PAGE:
January 22, 2020 / 11:33 AM / in 22 days

What we know about the coronavirus spreading in China and beyond

(Reuters) - An outbreak of a new coronavirus that began in the central Chinese city of Wuhan has killed 17 and infected nearly 600 people globally.

A passenger wearing a mask walks past upon arrival of a flight from Hangzhou, China at Changi Airport, Singapore January 22, 2020. REUTERS/Yiming Woo

Global health authorities fear the transmission rate will accelerate as hundreds of millions of Chinese travel at home and abroad during the week-long Lunar New Year holiday that begins on Saturday.

Here is what we know so far:

- China’s National Health Commission confirmed 571 cases and 17 deaths at the end of Jan 22.

- Thailand has reported four cases, and South Korea, Japan, Taiwan and the United States one each. Patients in these cases were either residents of Wuhan or recent visitors to the city.

- Symptoms include fever, cough and difficulty breathing.

- There is no vaccine for the new virus, which China says is mutating. It says there is evidence ofrespiratory transmission.

- Preliminary research suggests the virus was passed to humans from snakes, but Chinese government medical adviser Zhong Nanshan has also identified badgers and rats as possible sources.

- The previously unknown strain is believed to have emerged late last year from illegally traded wildlife at an animal market in Wuhan.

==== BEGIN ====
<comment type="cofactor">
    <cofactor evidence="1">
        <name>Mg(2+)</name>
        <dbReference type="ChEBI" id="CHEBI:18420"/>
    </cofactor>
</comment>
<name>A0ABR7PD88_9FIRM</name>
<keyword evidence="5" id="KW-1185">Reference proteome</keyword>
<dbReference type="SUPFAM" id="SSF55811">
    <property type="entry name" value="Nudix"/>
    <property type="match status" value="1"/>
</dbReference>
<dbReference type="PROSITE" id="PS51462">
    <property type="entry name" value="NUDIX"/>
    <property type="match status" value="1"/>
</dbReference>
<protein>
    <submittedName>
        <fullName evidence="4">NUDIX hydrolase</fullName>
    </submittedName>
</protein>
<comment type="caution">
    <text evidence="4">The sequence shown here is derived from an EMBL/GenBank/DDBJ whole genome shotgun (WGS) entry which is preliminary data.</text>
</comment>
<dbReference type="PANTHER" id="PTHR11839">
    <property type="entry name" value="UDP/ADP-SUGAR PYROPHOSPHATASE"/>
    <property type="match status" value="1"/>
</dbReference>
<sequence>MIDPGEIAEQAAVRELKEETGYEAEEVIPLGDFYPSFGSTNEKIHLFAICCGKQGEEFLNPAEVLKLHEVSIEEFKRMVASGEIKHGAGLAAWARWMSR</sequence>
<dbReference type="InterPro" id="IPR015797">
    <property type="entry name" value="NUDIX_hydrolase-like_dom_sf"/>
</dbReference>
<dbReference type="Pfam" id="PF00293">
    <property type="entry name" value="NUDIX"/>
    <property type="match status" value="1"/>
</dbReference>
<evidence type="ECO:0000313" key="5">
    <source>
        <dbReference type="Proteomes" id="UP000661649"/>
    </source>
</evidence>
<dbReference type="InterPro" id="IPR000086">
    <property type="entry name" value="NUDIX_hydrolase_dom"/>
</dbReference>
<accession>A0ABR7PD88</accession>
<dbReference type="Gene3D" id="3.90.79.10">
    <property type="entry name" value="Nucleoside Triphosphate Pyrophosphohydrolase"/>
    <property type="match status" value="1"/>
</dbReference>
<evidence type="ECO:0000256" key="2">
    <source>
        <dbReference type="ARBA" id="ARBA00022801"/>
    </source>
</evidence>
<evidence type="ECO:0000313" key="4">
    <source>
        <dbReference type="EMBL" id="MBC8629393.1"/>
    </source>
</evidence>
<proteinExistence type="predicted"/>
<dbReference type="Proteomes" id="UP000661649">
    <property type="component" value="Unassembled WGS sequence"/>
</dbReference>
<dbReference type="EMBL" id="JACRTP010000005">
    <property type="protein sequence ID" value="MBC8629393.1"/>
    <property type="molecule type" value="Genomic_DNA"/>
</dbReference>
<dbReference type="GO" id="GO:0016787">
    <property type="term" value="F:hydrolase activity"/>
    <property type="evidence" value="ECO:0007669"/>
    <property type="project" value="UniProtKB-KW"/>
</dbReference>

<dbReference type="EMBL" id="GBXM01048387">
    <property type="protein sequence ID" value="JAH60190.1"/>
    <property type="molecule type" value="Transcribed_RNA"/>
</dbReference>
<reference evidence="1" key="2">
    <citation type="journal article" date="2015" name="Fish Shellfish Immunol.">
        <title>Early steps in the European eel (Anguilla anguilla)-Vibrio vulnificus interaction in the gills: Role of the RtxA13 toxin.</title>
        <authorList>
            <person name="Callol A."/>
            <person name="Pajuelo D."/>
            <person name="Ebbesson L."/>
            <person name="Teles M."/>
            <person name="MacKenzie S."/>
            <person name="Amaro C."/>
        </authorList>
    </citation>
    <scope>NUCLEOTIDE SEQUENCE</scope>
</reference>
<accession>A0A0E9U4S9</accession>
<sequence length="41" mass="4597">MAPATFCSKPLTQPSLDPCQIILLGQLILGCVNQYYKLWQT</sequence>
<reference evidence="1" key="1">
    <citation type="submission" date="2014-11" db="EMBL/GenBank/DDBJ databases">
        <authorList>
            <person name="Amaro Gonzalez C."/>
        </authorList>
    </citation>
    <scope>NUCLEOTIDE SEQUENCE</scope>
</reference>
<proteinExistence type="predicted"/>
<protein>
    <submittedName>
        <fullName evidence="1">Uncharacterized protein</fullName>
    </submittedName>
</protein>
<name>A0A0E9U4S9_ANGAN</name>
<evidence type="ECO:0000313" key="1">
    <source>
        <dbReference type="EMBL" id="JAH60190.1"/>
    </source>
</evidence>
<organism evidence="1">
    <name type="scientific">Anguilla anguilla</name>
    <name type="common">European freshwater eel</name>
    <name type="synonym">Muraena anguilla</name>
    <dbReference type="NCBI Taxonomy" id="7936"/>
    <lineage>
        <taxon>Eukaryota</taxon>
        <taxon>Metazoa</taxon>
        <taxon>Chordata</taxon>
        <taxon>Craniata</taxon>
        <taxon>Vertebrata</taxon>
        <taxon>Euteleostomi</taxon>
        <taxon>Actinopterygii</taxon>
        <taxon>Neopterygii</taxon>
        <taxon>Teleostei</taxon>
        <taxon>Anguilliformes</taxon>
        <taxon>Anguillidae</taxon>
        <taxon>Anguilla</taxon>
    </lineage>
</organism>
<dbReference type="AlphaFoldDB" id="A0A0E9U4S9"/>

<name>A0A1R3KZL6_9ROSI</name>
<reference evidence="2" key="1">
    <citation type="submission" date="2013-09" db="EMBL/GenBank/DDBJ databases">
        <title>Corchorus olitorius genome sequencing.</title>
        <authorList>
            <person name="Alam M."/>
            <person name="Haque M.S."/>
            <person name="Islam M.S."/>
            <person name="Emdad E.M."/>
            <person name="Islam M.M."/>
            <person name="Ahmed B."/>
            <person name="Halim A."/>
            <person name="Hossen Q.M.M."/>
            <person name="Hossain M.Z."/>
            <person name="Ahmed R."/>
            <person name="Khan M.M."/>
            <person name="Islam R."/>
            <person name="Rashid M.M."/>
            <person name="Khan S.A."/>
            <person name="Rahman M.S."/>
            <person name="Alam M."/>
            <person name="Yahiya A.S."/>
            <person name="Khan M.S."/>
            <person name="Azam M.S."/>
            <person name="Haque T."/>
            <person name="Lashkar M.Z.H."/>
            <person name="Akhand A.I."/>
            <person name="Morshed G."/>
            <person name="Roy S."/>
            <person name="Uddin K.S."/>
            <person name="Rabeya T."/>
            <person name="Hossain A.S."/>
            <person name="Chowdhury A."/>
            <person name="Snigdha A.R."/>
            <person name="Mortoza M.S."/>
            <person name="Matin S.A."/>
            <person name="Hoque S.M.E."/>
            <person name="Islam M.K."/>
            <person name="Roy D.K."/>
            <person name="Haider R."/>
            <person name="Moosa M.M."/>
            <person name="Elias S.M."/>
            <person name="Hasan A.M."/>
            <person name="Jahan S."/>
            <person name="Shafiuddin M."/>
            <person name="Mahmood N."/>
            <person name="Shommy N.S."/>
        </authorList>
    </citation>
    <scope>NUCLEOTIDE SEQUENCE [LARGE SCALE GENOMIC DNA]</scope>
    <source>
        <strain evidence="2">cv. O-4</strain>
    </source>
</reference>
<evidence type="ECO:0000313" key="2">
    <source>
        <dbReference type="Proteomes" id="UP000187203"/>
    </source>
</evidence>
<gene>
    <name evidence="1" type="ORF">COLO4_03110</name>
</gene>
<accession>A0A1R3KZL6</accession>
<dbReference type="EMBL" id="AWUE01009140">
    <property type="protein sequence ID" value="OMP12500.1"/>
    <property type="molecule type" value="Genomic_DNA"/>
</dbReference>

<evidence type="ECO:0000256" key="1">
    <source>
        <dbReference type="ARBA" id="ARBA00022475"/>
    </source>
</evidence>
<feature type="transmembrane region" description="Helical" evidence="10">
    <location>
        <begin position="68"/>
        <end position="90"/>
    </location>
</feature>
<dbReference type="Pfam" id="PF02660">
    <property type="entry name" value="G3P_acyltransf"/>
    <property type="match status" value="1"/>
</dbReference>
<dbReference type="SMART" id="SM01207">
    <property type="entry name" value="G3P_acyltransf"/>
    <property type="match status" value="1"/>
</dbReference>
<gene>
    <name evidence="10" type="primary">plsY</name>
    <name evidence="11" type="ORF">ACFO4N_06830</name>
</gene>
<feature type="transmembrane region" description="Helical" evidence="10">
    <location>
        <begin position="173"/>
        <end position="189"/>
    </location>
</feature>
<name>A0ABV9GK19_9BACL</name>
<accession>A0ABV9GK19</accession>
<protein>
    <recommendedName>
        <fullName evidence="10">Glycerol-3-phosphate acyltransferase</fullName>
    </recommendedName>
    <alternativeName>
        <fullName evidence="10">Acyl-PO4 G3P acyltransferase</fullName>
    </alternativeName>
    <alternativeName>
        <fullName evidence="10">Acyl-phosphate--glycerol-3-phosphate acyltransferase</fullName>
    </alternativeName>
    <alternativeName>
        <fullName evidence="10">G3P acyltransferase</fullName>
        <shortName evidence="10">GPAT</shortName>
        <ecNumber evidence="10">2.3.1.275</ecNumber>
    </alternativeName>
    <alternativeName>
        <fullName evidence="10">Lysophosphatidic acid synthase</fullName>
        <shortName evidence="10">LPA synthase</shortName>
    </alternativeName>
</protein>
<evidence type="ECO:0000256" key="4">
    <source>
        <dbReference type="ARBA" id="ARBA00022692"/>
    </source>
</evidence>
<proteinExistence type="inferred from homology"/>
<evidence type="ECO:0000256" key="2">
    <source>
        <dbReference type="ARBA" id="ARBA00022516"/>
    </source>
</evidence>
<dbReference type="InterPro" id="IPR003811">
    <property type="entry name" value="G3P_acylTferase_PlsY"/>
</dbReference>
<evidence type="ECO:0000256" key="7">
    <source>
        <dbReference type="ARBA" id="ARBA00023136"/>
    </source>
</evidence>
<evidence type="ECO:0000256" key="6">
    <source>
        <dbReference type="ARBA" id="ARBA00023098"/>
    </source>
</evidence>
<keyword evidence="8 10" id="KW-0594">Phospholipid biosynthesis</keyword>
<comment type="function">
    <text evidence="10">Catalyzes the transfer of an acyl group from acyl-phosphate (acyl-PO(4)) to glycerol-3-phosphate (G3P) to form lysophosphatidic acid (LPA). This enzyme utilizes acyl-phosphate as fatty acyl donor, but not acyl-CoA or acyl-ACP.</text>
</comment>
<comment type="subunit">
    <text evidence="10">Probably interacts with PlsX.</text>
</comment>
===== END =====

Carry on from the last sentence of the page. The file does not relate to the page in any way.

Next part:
- Wuhan, a city of 11 million people, is on lockdown, with urban transport networks shut and outgoing flights suspended.

- Wuhan residentshave rushedto hospitals for checks and scrambledfor supplies at supermarkets and petrol stations.

- Nearby Huanggang, a city of 6 million people, is suspending public transportandclosing indoor venues, including movie theatres and internet cafes, from the end of Thursday.

- Airports in the United States, Britain and the Middle East, as well as in Asian countries, have stepped up screening of passengers. Russia has strengthened sanitary and quarantine controls at entry points.

- The World Health Organization will decide on Thursday whether to declare the outbreak a global health emergency, which would step up the international response.

- World shares fell on Thursday, led by the biggest decline in Chinese stocks in more than eight months, as concern mounted about the spread of the virus. [MKTS/GLOB]

Writing by Se Young Lee in Beijing; Editing by Alison Williams and Janet Lawrence

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